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Baseball, revolutions and the honey shot

13 October 2014

The "honey shot" is alive and well for Cuban baseball broadcasts. During breaks in the action, or coming back from one of the few "commercial" breaks --

The TV just showed a dancing crocodile mascot for Mantanzas. The poor

bastard inside ...

-- Anyway, commercials are for upcoming sporting events on Telerebelde and once or twice I've seen PSA-type things about nutrition.

They come back from those and it's gorgeous women fans in the stands, same as the World Cup. It's not surprising from the standpoint that Cuba is obviously a machismo-oriented society (witness whistling, catcalling, entirely obvious ogling, etc.). What IS surprising in a sad kind of way is that it's just like the World Cup. That is, for all the game we Westerners talk about progressive society and women's rights, women are still nice things to show on TV just lookin' pretty.

Palace courtyard

Went to the Museo de Revolucion today. It's in the former Presidential Palace and hooooooo boy, talk about swank. If my presidente lived in a marble and gold palace while I and my countrymen lived in squalor, I'd feel a little revolutionary, too.

Three stories and a huge footprint; great views of the city, and at one point looking over a park out a window with a marble balcony, I wanted to speechify to the comrades about the triumph of the revolution. It probably happens to everyone who looks out at a public square from a dictator's house.

Che's beret

Lots of interesting artifacts from the revolution. It was a bit like a Carmen Sandiego game. "Someone's made off with Che Guevara's beret! It's up to you to find the thief, gumshoe!"

It was definitely living history, especially in the sense that Fidel and Raul are still alive. But also it was closer, more real. 1776 is about 1,000 years ago, but 1957-1959 ... I mean, my mom was alive then.

And the revolution is still going on in its own way. Raul is making changes. Some HUGE, like private transfer of property, businesses, being able to flippin' leave the island ...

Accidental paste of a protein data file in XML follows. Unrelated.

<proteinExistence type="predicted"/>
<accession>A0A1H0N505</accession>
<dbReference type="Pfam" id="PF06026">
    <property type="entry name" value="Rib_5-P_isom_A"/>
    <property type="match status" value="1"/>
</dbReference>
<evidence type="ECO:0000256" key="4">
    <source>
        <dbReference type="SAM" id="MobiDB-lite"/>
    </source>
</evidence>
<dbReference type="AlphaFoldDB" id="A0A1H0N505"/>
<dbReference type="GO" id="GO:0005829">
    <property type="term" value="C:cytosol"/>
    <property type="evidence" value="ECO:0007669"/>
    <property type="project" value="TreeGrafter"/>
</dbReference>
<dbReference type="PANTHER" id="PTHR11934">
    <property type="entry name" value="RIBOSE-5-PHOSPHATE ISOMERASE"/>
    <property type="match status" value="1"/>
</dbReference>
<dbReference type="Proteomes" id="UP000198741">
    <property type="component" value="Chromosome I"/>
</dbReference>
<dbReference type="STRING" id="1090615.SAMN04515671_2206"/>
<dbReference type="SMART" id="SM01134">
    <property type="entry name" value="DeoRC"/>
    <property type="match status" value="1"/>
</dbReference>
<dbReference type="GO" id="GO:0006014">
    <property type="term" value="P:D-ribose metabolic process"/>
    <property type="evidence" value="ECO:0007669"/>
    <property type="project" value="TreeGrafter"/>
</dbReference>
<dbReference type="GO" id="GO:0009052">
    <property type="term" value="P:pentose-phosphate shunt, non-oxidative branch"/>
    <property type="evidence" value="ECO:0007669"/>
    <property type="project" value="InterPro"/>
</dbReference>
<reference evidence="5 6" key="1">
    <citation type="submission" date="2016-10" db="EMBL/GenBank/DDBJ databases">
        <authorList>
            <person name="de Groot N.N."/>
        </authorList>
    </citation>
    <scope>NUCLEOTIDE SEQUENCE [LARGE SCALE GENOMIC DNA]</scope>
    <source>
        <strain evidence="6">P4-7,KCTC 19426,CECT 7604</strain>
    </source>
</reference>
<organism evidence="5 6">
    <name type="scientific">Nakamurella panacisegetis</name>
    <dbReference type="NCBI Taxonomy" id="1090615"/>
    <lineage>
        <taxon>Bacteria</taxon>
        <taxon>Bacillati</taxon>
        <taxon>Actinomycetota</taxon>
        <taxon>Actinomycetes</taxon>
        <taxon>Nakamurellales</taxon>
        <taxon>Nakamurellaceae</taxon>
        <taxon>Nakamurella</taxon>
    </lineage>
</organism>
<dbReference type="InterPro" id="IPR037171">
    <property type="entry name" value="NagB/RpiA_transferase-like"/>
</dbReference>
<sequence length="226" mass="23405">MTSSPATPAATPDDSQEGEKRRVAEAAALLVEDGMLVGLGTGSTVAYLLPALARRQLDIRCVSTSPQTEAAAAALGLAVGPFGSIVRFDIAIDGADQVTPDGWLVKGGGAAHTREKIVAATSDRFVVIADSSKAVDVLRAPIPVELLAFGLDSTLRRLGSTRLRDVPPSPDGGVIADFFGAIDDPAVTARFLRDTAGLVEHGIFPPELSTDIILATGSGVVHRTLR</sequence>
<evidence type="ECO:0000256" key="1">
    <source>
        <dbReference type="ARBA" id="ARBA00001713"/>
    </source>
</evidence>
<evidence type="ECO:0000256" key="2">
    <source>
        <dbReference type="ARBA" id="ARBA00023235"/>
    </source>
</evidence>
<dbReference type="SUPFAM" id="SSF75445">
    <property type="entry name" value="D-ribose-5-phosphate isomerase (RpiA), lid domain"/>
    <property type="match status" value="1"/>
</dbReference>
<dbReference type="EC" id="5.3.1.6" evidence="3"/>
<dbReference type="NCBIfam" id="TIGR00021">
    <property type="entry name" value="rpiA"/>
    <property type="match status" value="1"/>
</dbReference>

This Las Tunas right fielder has a damn cannon for an arm. Last night and tonight I've seen a few 9-2 double plays.

Deep policy analysis: It sucks there's a blockade. Life goes on here -- no es facil, la lucha, etc., but it goes on -- but when does it end?

I remember Cuban-Americans in Florida saying "Oh, well, when Fidel is gone it will change." Well, Fidel has been relaxing in track suits at home for six or seven years now. So now it's "the Castros." "The Castros are still in power! Communism!" *clutches pearls*

According to my Lonely Planet guide, Raul has said he's done in 2018. But what then? "Oh, a successor hand-picked by the Castros!" "Learned at the feet of the Castros!" Etc.? Probably. And meanwhile the people (in both countries) suffer as a result.

I'm clearly an expert after less than a week in-country, so here's some baseball chat.

The Las Tunas left fielder has less of an arm. He double-clutched on a sacrifice fly and still was only able to send a two-hopper to short.

That's one difference I've noticed so far: The talent pool is obviously smaller, so the gap between the best and everyone else is enormous. For example: Quickly name Cubans in the MLB today.

You're thinking of hitters and one pitcher.

The pitchers I've seen are junkballers who are lucky to touch 85 on their four-seamers if they even throw one. One guy I saw threw a slider -- and only his slider -- with a sidearm delivery. Forget stealing signs, if you saw that sidearm, you'd know it was the slider. But! He got outs!

These guys wouldn't even make A ball in the states but they're starters here. Partly why judging talent is so hard, I guess. Did Jose Abreu average a home run every other AB because he's a god with a bat or because he was waiting on the 73-mph hanging curve? We know now it's because he's pretty good at mashing taters, but I can see why there's a big unknown with any Cuban pelotero.

Well, while I was writing the game fell apart for Las Tunas, so buenas noches.

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